Tattoo You, celebrating its 40th anniversary this year, is strong, but somewhat uneven. It demonstrates the band’s determination to jump from the excesses of seventies rock, into something tighter and more limber. With Ronnie Wood now in the fold, the Rolling Stones abandoned any instrumental flourishes for a rougher set that could match any punk guitarist worth his or her salt. In that regard, Tattoo You succeeds, with a selection of songs that later sounded even better on stage than they did in the studio.
And yet there’s something ramshackle about the album; the songs feel like they were cobbled from disparate sources. Invariably, Mick Jagger came clean to Rolling Stone and admitted that the album was indeed a compilation of outtakes: “They’re all from different periods. Then I had to write lyrics and melodies. A lot of them didn’t have anything, which is why they weren’t used at the time – because they weren’t complete. They were just bits, or they were from early takes. And then I put them all together in an incredibly cheap fashion.”
Producer Chris Klimsey was even blunter: “I spent three months going through (the recording tapes from) like the last four, five albums finding stuff that had been either forgotten about or at the time rejected. And then I presented it to the band and I said, ‘Hey, look guys, you’ve got all this great stuff sitting in the can and it’s great material, do something with it.” Tattoo You is the byproduct of ten years worth of material, and the end result never quite escapes the “cut & paste” nature from which it was birthed.
Instead, it offers a band at peak musicianship, every member committed to the line-up, not a note out of place. Yes, “Start Me Up” is the highlight, but there’s more to recommend the album. There’s “Waiting For A Friend”, one of the band’s more successful forays into reggae; “Black Limousine” is a yearning plea for a woman’s love.
Then there’s the harder-edged “Slave,” a rollicking number bolstered by Charlie Watts’ thunderous drums. And “Tops” is a barrelling number Taylor made (get it?) for fans of the band’s seventies work.
The album sounded stellar in live performances, although their European tour in 1982 would prove to be their last until 1989. In the meantime, Jagger embarked on a solo career, much to Keith Richards’ visible discomfort, and appeared at the Philadelphia Live Aid without his bandmates. As it happened, Wood and Richards followed him onstage, performing “Blowing In The Wind ” with Bob Dylan. Richards put his anger to good use on the biting Talk Is Cheap, but everyone was guilty of feeding the newspapers dirty headlines to beat each other with. In 1989, the bandmembers put their differences aside for Steel Wheels, producing a live set that typified the way the band performs to this day.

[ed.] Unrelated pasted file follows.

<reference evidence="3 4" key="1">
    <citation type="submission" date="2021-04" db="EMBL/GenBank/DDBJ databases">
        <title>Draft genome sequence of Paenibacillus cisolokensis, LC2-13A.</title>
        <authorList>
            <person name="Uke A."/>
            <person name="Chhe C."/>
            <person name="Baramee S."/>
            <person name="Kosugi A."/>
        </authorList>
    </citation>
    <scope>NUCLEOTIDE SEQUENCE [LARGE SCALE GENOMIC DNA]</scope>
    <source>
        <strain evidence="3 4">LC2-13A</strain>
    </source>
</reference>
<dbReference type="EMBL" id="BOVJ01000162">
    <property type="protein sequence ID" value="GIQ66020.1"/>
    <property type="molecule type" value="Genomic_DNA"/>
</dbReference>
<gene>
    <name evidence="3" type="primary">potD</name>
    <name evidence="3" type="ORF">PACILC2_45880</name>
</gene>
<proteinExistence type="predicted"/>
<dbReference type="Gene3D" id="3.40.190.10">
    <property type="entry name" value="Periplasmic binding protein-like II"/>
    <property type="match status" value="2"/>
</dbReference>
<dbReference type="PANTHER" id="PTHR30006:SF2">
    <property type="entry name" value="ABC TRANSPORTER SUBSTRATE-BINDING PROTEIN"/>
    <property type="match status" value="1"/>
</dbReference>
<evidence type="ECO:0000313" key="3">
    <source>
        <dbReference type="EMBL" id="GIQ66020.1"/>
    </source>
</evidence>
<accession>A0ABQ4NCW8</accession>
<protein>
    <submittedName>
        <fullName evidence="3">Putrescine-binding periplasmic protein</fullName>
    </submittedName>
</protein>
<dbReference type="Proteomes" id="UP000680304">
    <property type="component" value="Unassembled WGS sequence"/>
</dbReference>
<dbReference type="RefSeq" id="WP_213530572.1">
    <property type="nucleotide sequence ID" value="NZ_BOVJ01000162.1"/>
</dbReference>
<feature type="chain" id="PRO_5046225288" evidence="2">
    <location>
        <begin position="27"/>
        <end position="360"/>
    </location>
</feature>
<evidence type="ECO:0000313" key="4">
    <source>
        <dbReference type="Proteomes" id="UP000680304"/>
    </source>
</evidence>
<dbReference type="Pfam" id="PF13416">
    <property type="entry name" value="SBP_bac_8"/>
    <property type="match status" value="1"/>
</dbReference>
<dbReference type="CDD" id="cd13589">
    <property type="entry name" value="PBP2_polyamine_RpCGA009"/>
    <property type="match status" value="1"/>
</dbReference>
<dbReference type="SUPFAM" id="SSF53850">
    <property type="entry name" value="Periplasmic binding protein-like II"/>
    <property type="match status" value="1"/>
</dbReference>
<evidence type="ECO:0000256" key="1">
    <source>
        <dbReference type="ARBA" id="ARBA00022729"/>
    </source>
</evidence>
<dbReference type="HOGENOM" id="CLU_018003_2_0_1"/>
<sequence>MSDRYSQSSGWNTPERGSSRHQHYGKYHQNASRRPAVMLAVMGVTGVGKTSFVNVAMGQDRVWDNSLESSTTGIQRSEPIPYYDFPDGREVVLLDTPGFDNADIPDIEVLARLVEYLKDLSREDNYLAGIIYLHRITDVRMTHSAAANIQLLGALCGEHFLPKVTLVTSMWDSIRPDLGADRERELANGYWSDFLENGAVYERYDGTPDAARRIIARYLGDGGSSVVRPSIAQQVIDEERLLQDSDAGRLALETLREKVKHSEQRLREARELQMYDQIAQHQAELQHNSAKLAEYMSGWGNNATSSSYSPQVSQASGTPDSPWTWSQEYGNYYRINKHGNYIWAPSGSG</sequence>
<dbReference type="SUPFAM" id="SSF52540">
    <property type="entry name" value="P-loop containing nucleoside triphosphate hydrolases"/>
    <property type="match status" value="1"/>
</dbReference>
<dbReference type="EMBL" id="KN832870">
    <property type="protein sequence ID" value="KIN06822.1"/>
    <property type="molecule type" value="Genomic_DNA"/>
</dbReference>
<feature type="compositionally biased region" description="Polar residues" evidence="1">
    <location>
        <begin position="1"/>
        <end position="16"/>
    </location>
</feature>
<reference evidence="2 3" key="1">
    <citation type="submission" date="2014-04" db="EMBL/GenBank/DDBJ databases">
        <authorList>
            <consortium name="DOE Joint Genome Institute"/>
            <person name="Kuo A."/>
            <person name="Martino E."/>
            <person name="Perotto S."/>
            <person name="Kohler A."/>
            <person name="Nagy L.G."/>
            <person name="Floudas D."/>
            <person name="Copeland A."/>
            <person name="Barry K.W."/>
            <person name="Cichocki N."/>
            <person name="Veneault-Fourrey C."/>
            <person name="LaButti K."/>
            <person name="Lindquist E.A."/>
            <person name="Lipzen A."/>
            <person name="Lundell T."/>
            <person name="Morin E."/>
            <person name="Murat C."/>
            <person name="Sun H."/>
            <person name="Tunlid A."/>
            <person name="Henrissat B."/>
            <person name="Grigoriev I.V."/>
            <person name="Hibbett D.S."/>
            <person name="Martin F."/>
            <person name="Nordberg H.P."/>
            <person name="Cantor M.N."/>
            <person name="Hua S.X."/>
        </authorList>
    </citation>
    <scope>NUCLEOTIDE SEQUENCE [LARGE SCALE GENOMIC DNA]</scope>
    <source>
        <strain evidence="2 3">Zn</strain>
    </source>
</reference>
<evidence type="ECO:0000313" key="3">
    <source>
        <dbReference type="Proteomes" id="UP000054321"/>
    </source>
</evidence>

Between the yelping and the drumming, Tattoo You also boasts some of Bill Wyman’s most melodic displays of bass playing.
Famously reserved, Wyman’s contributions have traditionally been the most overlooked of any Stone; by the turn of the eighties, he was exploring other avenues (such as the jaunty “(Si Si) Je Suis Un Rock Star”), and putting together contingency plans for his retirement. Following the band’s lucrative return to form in 1989, Wyman plugged in his bass for one last tour, and when it ended, he was gone.
Measured in that vortex, Tattoo You sounds even more aloof, but does at least document a time when five men proved eager to perform together under one banner. Wood is credited on two numbers, while the remaining Jagger-Richards compositions rank right up there with some of their more assured.
For me, this is the last great Stones album. Cobbled together or not, the songs are strong and that’s all that matters.
It´s a fun listen.
“Little T&A”. The last time The Stones were The Stones?
NIce to see a mention of Bill Wyman. I think I counted 3 background photos of Bill in the entire book, all from the live shows. There’s no trace of him in the studio photos.
Yeah, a very fine bass player.
There´s no need to go any further than that!
Side two is one of the their greatest runs on record. Five great songs that sound like one long, late night session.